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Dissolving Decision Making? Models and Their Roles in Decision-Making Processes and Policy at Large

Published online by Cambridge University Press:  13 November 2014

Ragna Zeiss
Affiliation:
Maastricht University E-mail: r.zeiss@maastrichuniversity.nl
Stans van Egmond
Affiliation:
Rathenau Instituut E-mail: s.vanegmond@rathenau.nl

Argument

This article studies the roles three science-based models play in Dutch policy and decision making processes. Key is the interaction between model construction and environment. Their political and scientific environments form contexts that shape the roles of models in policy decision making. Attention is paid to three aspects of the wider context of the models: a) the history of the construction process; b) (changes in) the political and scientific environments; and c) the use in policy processes over longer periods of time. Models are more successfully used when they are constructed in a stable political and scientific environment. Stability and certainty within a scientific field seems to be a key predictor for the usefulness of models for policy making. The economic model is more disputed than the ecology-based model and the model that has its theoretical foundation in physics and chemistry. The roles models play in policy processes are too complex to be considered as straightforward technocratic powers.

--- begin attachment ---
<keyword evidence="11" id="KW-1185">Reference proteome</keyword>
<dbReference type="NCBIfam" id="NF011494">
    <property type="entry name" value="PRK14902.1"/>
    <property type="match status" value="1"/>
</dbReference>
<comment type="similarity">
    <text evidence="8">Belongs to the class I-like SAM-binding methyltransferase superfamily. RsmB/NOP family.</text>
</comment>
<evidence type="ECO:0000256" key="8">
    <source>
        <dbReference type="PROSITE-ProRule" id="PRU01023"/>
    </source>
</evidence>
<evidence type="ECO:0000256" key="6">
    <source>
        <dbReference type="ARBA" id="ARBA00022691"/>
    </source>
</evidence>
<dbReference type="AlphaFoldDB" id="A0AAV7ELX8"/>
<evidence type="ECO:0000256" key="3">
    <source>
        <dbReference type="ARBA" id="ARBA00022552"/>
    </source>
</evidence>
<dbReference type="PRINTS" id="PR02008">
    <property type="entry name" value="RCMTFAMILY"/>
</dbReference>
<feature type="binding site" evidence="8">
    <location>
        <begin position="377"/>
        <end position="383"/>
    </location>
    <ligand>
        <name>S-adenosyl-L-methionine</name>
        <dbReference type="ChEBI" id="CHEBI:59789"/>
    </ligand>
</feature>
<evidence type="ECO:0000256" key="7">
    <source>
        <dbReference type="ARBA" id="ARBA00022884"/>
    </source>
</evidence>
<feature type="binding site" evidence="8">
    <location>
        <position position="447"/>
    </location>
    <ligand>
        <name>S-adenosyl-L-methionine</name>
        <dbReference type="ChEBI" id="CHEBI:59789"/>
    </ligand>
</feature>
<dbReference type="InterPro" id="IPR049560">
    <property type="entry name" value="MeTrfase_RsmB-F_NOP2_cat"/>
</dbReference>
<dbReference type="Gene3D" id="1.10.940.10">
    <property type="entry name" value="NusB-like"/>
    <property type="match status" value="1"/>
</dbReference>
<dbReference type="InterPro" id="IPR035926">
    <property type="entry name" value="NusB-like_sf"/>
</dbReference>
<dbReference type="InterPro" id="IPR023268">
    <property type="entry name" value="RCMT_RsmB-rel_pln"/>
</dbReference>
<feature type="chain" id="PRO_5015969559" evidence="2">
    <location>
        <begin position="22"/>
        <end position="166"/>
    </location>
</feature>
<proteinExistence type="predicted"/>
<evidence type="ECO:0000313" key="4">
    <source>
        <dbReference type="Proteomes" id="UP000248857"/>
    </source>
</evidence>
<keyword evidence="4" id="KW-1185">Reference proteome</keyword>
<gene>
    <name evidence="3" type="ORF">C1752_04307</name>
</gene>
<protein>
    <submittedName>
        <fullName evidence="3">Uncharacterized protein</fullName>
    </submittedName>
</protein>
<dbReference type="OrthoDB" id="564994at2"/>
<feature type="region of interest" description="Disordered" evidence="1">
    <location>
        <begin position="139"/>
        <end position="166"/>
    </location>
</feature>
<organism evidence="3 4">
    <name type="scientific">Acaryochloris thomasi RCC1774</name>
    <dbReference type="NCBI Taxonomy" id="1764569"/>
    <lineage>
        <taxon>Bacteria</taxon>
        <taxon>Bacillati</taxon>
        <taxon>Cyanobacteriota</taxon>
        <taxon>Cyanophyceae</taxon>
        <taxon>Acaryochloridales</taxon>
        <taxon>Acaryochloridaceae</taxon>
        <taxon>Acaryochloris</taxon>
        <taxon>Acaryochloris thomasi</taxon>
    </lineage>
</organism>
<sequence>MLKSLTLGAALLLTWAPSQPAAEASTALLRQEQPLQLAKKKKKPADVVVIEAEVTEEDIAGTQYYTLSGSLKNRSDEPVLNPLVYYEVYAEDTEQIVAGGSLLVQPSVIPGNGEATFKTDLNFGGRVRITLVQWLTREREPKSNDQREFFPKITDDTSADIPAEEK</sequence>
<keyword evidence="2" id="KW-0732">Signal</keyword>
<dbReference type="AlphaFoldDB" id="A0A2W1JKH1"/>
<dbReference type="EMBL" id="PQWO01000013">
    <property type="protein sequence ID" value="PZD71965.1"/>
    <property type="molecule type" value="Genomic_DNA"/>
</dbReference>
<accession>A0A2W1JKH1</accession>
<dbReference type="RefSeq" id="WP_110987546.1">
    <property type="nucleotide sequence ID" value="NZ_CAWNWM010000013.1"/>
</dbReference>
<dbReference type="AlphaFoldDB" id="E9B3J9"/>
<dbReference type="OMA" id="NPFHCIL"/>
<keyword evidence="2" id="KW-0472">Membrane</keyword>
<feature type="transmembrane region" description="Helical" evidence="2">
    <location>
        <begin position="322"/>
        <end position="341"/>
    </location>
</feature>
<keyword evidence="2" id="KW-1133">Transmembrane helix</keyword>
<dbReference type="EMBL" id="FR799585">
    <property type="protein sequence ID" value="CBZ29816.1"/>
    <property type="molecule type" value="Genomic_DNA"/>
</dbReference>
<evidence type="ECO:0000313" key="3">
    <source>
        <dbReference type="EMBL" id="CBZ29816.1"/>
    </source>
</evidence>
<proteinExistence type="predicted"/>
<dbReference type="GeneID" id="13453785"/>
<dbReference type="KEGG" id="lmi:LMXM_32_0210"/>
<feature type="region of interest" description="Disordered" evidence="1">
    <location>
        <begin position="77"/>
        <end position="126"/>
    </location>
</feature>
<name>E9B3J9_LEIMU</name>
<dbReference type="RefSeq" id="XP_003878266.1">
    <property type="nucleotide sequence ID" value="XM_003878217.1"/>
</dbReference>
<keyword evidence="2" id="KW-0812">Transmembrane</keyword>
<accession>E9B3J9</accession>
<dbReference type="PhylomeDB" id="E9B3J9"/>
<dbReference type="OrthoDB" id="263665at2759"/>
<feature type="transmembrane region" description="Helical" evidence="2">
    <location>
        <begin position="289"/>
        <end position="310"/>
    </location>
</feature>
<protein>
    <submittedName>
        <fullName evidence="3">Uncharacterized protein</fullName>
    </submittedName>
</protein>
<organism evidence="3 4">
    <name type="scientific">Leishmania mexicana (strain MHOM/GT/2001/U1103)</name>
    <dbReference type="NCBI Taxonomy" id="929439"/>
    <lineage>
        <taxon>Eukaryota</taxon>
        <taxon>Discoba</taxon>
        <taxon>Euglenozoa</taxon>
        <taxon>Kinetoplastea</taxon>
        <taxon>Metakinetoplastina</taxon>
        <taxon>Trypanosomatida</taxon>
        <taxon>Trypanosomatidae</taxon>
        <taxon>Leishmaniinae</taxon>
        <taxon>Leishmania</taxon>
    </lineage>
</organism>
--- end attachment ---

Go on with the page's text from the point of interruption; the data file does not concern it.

Type
Topical Section: Models at Work – Models in Decision Making
Copyright
Copyright © Cambridge University Press 2014 

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